Faced to dramatic circumstances of young Colombians and their families due to the pandemic aftermath that has severely hampered the informal economy and jobs of the low-income population segments, students have no way to pay their tuition fees in Higher Education Institutions (HEI), and are at a cross-road by spending the few resources they get in the day-by-day sub-employment for their survival or meeting the money obligation of their studies. In 2020 in this background zero-enrollment emerged as a result of claim of the Colombian student body for higher education.
Since April last year, student demonstrations emerged in several areas of the country requesting a bailout to the national government related to the infusion of additional resources to meet the payment of tuitions; these voices were joined to communications by SUE and ASCUN leaders who also asked for support from the national government. As a result of all this nationwide outcry, the government made available COP$97,500 million during 2020 from Solidarity Fund for Education for all HEIs, and COP$98,800 million available for 2021 of these funds themselves until this date.
Another problem to take into account with implementation of zero-tuition is resource management that would not be transferred directly to universities as first announcements of the national Government said, since the institutions really will receive these resources through ICETEX and that demands some new administrative procedures, that is, they involve staff resources that universities provide without any other additional resource for this purpose. Despite all these implications, we are committed in such a way that students and their families may have these important resources in pandemic times, which has revealed more clearly the huge social inequalities we live in.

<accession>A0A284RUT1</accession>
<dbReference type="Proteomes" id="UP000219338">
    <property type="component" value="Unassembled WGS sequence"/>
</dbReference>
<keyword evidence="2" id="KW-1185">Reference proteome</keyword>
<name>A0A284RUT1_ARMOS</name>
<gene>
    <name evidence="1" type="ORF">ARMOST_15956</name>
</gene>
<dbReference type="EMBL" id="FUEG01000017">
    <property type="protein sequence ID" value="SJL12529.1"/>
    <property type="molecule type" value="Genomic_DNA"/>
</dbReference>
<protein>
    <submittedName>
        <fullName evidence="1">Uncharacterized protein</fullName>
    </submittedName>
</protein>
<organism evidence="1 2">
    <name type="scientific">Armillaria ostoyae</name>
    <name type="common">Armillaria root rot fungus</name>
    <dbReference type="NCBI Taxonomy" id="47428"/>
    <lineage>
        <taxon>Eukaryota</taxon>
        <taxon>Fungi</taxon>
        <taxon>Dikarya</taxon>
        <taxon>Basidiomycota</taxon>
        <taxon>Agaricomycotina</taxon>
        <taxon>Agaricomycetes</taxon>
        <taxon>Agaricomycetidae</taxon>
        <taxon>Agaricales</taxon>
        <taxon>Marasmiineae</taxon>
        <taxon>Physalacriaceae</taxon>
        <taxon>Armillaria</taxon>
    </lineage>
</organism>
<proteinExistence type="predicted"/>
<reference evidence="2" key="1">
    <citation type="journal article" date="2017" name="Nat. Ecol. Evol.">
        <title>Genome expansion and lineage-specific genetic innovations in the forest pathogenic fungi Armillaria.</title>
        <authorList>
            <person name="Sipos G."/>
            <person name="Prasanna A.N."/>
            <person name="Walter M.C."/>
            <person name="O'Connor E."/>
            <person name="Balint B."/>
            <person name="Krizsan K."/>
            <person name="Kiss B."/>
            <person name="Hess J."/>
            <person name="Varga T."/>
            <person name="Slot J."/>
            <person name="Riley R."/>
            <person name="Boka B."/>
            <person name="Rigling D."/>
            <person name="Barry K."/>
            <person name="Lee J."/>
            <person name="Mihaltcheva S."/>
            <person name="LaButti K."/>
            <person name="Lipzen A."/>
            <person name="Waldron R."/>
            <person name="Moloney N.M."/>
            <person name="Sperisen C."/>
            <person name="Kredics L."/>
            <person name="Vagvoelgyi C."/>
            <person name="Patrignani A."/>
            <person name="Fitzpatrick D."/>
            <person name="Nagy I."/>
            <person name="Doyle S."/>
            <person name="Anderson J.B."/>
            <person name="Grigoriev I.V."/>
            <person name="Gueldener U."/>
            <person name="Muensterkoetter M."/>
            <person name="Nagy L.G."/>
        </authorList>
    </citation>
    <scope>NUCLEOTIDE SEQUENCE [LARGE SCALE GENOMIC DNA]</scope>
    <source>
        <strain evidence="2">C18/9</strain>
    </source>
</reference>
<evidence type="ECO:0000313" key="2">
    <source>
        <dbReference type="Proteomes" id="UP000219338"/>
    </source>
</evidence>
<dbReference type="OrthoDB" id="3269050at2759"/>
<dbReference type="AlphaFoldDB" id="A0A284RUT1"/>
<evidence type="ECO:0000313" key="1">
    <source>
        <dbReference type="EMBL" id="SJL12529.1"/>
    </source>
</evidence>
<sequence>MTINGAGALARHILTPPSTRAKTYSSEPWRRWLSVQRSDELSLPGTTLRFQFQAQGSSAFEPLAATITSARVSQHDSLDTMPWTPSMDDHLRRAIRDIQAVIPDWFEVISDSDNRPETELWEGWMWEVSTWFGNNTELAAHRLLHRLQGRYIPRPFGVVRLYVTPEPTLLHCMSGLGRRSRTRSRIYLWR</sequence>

In this regard, it is important to specify that free-education issue for higher education is a concept, which differs from zero-enrollment because it represents a historical claim of several social sectors that particularly in Latin America have suggested to guarantee education as a fundamental right of all citizens, so the state enables universal access to higher education at no cost. This concept of free education involves that operational costs of students, which require hiring professors, university welfare, and everything related to academic quality, should be clearly financed by the state.
How long will we have to wait for our country to assume a sharp-and-forceful policy placing the right to education in first order beyond the instrumentalization of this public good as a service?
* Rector of the Universidad Pedagógica Nacional